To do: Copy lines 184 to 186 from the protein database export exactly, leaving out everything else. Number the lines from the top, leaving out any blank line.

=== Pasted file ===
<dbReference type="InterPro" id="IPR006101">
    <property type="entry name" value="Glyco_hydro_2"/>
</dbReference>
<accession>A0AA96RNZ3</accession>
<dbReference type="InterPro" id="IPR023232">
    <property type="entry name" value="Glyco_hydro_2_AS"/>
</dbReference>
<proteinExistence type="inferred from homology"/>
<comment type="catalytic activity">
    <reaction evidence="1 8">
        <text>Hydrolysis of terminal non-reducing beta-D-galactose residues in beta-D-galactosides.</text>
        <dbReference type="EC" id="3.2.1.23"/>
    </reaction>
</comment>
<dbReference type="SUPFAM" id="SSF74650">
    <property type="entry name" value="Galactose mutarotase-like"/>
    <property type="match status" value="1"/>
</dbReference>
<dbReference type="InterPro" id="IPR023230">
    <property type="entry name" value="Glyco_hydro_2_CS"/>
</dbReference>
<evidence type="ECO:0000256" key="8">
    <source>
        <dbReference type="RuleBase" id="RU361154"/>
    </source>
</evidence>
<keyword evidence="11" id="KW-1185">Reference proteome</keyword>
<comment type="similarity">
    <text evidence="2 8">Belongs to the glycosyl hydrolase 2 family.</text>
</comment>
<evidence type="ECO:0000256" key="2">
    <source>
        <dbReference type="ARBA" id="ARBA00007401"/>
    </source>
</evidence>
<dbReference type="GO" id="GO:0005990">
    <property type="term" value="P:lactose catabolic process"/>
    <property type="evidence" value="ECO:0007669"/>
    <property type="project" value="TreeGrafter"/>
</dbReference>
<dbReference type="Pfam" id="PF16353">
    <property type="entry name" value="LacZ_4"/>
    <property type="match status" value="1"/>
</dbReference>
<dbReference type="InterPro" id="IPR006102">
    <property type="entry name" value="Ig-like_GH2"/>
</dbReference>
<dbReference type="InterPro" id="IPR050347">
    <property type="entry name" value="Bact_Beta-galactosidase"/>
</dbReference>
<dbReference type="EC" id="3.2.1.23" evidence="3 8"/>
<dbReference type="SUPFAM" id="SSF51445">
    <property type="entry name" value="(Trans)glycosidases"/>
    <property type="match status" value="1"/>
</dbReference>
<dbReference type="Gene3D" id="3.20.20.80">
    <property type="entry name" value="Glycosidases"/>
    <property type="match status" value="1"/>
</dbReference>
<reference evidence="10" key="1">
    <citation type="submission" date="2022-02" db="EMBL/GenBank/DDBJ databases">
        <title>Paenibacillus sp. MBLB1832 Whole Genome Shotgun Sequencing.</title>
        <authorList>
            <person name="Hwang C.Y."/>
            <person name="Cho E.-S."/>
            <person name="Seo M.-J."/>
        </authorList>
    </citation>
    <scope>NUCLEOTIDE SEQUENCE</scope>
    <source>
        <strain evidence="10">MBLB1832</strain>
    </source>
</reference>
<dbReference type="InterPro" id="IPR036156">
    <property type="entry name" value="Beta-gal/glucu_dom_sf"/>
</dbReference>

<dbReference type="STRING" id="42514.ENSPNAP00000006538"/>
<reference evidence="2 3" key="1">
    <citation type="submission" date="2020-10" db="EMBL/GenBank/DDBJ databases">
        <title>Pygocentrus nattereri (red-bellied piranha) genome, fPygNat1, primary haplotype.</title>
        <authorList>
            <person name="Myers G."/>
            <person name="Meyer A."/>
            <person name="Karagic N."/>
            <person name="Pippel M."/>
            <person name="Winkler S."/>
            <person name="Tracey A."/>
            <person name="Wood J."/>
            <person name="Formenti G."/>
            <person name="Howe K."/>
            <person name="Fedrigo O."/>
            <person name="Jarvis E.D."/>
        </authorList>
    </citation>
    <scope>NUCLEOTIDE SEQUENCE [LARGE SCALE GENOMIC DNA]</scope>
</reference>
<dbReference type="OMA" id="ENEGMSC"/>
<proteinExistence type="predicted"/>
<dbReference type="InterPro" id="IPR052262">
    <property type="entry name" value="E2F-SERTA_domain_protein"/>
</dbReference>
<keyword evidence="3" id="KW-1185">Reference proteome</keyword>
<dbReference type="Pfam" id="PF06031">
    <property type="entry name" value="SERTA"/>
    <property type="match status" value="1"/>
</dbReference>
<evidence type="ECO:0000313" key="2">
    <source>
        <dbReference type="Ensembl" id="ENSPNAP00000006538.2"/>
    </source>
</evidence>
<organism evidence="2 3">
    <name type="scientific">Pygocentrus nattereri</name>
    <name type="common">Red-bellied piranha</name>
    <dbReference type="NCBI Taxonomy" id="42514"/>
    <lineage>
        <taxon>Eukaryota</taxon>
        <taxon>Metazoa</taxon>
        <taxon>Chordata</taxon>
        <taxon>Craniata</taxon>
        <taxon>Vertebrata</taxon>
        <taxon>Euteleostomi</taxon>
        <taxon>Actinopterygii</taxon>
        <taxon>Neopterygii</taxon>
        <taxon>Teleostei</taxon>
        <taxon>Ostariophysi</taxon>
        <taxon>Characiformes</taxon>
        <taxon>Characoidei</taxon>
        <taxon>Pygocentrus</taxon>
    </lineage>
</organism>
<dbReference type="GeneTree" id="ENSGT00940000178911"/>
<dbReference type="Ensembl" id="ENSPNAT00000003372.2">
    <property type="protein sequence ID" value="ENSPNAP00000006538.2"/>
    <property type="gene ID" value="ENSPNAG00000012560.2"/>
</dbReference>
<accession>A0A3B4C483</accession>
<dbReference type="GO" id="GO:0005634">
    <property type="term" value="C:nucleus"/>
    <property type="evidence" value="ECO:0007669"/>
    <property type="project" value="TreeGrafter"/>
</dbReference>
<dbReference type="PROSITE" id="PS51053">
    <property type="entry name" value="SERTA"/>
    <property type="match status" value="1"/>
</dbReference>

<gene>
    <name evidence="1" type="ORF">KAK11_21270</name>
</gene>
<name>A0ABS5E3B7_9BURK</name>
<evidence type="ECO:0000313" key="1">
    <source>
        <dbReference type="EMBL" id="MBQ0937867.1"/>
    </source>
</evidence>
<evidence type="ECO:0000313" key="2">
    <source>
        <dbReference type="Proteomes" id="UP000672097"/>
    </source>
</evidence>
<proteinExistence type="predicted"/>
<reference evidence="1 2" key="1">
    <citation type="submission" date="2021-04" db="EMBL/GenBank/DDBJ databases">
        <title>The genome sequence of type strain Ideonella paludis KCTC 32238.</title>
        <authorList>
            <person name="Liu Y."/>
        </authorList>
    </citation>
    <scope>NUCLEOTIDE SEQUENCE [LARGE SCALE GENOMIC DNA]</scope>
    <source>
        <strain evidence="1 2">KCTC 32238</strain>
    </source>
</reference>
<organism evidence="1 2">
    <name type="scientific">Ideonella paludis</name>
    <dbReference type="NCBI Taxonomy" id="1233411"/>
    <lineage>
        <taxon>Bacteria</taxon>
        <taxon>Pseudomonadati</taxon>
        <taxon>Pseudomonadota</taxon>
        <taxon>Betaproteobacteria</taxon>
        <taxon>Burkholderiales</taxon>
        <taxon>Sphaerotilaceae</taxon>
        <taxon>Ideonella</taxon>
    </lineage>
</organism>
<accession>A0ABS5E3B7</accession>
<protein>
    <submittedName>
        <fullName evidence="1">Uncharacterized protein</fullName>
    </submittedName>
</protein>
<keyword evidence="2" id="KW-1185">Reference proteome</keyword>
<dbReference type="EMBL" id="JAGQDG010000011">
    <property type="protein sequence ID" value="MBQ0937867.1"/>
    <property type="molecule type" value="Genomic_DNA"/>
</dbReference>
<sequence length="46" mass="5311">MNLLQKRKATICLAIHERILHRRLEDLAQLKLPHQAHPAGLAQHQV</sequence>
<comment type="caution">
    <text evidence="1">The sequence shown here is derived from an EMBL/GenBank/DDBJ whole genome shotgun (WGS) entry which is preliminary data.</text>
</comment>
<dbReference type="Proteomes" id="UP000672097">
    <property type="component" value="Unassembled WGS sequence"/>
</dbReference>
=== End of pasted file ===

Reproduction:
        <taxon>Ideonella</taxon>
    </lineage>
</organism>